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  • 14 Questions about VA Disability Compensation Benefits Claims

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    When a Veteran starts considering whether or not to file a VA Disability Claim, there are a lot of questions that he or she tends to ask. Over the last 10 years, the following are the 14 most common basic questions I am asked about ...
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  • Most Common VA Disabilities Claimed for Compensation:   

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  • Can a 100 percent Disabled Veteran Work and Earn an Income?

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    You’ve just been rated 100% disabled by the Veterans Affairs. After the excitement of finally having the rating you deserve wears off, you start asking questions. One of the first questions that you might ask is this: It’s a legitimate question – rare is the Veteran that finds themselves sitting on the couch eating bon-bons … Continue reading

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Vync

Smr's Not Cited

Question

Hello everyone,

I was wondering if you guys and ladies can look over this situation and try and help answer a couple of questions.

Here's the situation

A soldier's SMR's indicate a very long history of receiving specialized medical treatment through the date they left active duty. Several years passed before the soldier had a C&P examination. After leaving active duty, the soldier could not afford the specialized treatment received while on active duty. The VA gives the soldier a low-ball rating based solely on the their observations during the exam.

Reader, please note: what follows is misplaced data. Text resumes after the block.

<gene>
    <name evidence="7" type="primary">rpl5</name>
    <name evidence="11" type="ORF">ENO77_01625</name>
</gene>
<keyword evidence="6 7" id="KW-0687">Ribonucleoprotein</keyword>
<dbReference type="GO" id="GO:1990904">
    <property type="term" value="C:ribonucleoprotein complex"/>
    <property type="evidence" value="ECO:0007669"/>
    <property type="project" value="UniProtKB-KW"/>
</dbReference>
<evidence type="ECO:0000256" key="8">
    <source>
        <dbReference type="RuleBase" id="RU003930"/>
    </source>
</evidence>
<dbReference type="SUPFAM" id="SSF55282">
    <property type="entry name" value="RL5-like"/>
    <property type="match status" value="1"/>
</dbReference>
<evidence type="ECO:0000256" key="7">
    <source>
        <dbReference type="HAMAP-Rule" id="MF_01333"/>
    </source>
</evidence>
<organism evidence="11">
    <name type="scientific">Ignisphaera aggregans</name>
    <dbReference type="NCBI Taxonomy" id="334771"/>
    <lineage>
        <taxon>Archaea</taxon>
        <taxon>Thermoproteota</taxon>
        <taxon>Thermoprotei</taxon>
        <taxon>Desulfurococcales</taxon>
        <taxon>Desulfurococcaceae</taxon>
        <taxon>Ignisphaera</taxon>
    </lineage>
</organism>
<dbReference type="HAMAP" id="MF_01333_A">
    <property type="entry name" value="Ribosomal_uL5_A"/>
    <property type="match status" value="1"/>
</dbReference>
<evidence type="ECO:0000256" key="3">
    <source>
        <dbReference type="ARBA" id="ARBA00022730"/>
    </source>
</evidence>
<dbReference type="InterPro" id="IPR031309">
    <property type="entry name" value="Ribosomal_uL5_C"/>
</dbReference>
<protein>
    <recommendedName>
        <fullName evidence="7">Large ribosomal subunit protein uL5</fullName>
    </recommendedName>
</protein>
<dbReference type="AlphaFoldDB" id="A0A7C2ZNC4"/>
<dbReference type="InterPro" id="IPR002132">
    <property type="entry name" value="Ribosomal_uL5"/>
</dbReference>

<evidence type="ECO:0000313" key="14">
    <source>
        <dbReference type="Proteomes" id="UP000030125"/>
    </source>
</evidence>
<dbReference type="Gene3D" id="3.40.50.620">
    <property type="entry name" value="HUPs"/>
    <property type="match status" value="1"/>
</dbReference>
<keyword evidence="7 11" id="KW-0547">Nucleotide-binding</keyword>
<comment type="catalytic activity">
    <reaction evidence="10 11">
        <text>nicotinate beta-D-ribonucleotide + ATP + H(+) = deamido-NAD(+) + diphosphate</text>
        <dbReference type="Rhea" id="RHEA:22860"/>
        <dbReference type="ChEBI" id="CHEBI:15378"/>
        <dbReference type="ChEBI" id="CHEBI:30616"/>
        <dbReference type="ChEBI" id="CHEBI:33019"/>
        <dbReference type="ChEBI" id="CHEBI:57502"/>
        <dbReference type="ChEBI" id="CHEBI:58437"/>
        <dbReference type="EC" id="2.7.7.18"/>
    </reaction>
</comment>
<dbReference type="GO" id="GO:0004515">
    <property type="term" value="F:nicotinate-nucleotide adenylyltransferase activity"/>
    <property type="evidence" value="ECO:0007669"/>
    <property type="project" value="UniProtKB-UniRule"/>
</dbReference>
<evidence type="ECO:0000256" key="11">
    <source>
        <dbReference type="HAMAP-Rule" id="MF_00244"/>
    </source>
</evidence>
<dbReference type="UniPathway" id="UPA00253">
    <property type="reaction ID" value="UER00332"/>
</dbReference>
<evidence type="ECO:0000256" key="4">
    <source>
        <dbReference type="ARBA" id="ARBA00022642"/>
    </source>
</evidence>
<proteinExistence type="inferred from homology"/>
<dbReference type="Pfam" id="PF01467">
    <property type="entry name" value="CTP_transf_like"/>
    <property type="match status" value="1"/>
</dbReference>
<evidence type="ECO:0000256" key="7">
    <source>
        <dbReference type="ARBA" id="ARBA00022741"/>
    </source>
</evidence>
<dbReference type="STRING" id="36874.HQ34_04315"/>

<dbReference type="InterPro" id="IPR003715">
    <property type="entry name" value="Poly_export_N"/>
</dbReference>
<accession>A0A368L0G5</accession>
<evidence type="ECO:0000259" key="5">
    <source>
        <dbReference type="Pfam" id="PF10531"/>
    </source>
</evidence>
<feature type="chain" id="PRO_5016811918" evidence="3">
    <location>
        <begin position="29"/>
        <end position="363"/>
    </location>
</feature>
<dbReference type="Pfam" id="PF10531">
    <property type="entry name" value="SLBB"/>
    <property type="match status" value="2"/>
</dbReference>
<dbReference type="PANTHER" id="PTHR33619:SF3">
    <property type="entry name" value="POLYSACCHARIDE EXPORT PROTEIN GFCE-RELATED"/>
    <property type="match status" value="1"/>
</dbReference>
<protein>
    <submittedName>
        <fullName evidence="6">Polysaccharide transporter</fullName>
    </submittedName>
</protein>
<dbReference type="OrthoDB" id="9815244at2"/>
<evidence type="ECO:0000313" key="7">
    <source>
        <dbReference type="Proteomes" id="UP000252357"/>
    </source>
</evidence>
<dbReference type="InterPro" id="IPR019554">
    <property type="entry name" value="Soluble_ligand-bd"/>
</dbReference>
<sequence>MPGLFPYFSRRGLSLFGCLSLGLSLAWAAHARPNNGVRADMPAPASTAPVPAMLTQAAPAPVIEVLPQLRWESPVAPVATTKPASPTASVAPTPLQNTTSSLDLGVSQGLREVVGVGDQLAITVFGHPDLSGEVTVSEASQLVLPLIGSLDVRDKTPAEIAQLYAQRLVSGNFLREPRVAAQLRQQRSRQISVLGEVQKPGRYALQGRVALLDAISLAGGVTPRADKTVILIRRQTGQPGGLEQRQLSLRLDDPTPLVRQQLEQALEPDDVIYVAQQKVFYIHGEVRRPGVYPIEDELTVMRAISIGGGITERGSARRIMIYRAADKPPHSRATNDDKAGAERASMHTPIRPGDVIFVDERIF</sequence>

Here are the questions:

1. In this situation, should the VA base the rating percentage on the evidence provided when the claim was originally filed, results of the C&P exam, or some combination of both?

2. How does one go about getting older versions of C&P exam guidelines and schedules of ratings for the last 20 years (or whatever may be available)?

3. If the VA C&P examiner did not annotate the details of specialized medical treatments noted in the SMR's, would that be grounds for a CUE to challenge the low-ball rating percentage?

Thanks

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The VA should have based its original rating on your SMR's, current medical history, and the C&P exam. I think if an error occurred it would be the rating officer that made the error. The rater is supposed to look at all the evidence and make a rating decision. I don't think that if the c&p examiner failed to annotate anything in your SMR's that alone with be the basis of a CUE. It is up to the rater to examine the SMR's, medical history, and also to look at the C&P exam and see if it is adequate. If you could establish that crucial available evidence was excluded from the rating that might be a CUE. At least I am hoping so myself. For instance, the VA excludes your SMR's from a rating decision. Phil, Carlie and Berta know better than me but I will get the ball rolling.

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My opinion:

1.medical evidence is what warrants a specific percentage. But the VA cannot rate on what they dont have.

Did he get consistent private treatment for the disability? Did VA know of and obtain those private medical records?

2. Some of the older BVA decisions contain references to past regulations and rating criteria.

Most rating criteria has not changed. But changes are noted at the VBA link here to the AMIE C & P worksheets.

Also BVA decisions might reveal a similiar type claim with references to what the BVA used to determine the rating.

3. CUES are based solely on legal error.

Using the wrong diagnostic code, which could have prevented the veteran a higher rating, is a legal error if the evidence warranted a different code with a different percentage potential.

Que4stion for you re this vet---

If the veteran could not obtain the same specialized treatment he got in the Mil for this disability- how did the VA determine his condition was still current and at ratable level?

Can you tell us what his disability is and his rating for it?

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